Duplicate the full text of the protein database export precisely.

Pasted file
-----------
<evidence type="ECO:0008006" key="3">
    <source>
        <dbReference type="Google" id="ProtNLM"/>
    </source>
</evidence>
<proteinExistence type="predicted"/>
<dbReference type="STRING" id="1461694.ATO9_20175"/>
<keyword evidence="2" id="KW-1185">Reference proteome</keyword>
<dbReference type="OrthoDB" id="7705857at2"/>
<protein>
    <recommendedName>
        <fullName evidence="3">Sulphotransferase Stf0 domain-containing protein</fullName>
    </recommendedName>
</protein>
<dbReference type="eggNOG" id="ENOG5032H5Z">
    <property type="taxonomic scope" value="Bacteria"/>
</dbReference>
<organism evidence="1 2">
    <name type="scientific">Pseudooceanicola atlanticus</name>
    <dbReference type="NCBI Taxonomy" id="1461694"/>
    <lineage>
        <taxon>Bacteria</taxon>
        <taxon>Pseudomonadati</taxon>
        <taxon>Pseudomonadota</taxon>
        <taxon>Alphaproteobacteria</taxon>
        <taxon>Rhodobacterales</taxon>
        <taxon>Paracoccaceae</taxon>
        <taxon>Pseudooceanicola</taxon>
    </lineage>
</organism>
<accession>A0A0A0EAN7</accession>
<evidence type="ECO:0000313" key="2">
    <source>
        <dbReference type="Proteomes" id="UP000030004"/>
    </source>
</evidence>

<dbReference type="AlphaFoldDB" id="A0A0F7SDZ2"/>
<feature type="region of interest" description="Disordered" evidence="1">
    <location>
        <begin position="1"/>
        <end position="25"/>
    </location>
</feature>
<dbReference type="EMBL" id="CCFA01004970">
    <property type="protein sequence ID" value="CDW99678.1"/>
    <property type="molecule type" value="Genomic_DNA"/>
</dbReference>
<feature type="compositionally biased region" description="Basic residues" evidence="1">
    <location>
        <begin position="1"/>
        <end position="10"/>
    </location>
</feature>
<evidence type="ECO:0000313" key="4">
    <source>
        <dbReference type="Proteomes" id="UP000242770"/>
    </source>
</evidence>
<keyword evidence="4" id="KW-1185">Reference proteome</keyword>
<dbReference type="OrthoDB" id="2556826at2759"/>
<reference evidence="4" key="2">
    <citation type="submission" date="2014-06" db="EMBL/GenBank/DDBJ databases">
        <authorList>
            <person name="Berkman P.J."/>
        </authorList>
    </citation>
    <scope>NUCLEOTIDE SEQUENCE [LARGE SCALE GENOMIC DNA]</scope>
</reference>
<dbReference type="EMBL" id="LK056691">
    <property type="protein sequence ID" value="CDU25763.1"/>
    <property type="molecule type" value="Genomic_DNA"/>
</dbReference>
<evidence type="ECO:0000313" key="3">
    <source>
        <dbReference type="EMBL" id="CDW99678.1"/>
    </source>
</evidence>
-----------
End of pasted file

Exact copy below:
<evidence type="ECO:0008006" key="3">
    <source>
        <dbReference type="Google" id="ProtNLM"/>
    </source>
</evidence>
<proteinExistence type="predicted"/>
<dbReference type="STRING" id="1461694.ATO9_20175"/>
<keyword evidence="2" id="KW-1185">Reference proteome</keyword>
<dbReference type="OrthoDB" id="7705857at2"/>
<protein>
    <recommendedName>
        <fullName evidence="3">Sulphotransferase Stf0 domain-containing protein</fullName>
    </recommendedName>
</protein>
<dbReference type="eggNOG" id="ENOG5032H5Z">
    <property type="taxonomic scope" value="Bacteria"/>
</dbReference>
<organism evidence="1 2">
    <name type="scientific">Pseudooceanicola atlanticus</name>
    <dbReference type="NCBI Taxonomy" id="1461694"/>
    <lineage>
        <taxon>Bacteria</taxon>
        <taxon>Pseudomonadati</taxon>
        <taxon>Pseudomonadota</taxon>
        <taxon>Alphaproteobacteria</taxon>
        <taxon>Rhodobacterales</taxon>
        <taxon>Paracoccaceae</taxon>
        <taxon>Pseudooceanicola</taxon>
    </lineage>
</organism>
<accession>A0A0A0EAN7</accession>
<evidence type="ECO:0000313" key="2">
    <source>
        <dbReference type="Proteomes" id="UP000030004"/>
    </source>
</evidence>

<dbReference type="AlphaFoldDB" id="A0A0F7SDZ2"/>
<feature type="region of interest" description="Disordered" evidence="1">
    <location>
        <begin position="1"/>
        <end position="25"/>
    </location>
</feature>
<dbReference type="EMBL" id="CCFA01004970">
    <property type="protein sequence ID" value="CDW99678.1"/>
    <property type="molecule type" value="Genomic_DNA"/>
</dbReference>
<feature type="compositionally biased region" description="Basic residues" evidence="1">
    <location>
        <begin position="1"/>
        <end position="10"/>
    </location>
</feature>
<evidence type="ECO:0000313" key="4">
    <source>
        <dbReference type="Proteomes" id="UP000242770"/>
    </source>
</evidence>
<keyword evidence="4" id="KW-1185">Reference proteome</keyword>
<dbReference type="OrthoDB" id="2556826at2759"/>
<reference evidence="4" key="2">
    <citation type="submission" date="2014-06" db="EMBL/GenBank/DDBJ databases">
        <authorList>
            <person name="Berkman P.J."/>
        </authorList>
    </citation>
    <scope>NUCLEOTIDE SEQUENCE [LARGE SCALE GENOMIC DNA]</scope>
</reference>
<dbReference type="EMBL" id="LK056691">
    <property type="protein sequence ID" value="CDU25763.1"/>
    <property type="molecule type" value="Genomic_DNA"/>
</dbReference>
<evidence type="ECO:0000313" key="3">
    <source>
        <dbReference type="EMBL" id="CDW99678.1"/>
    </source>
</evidence>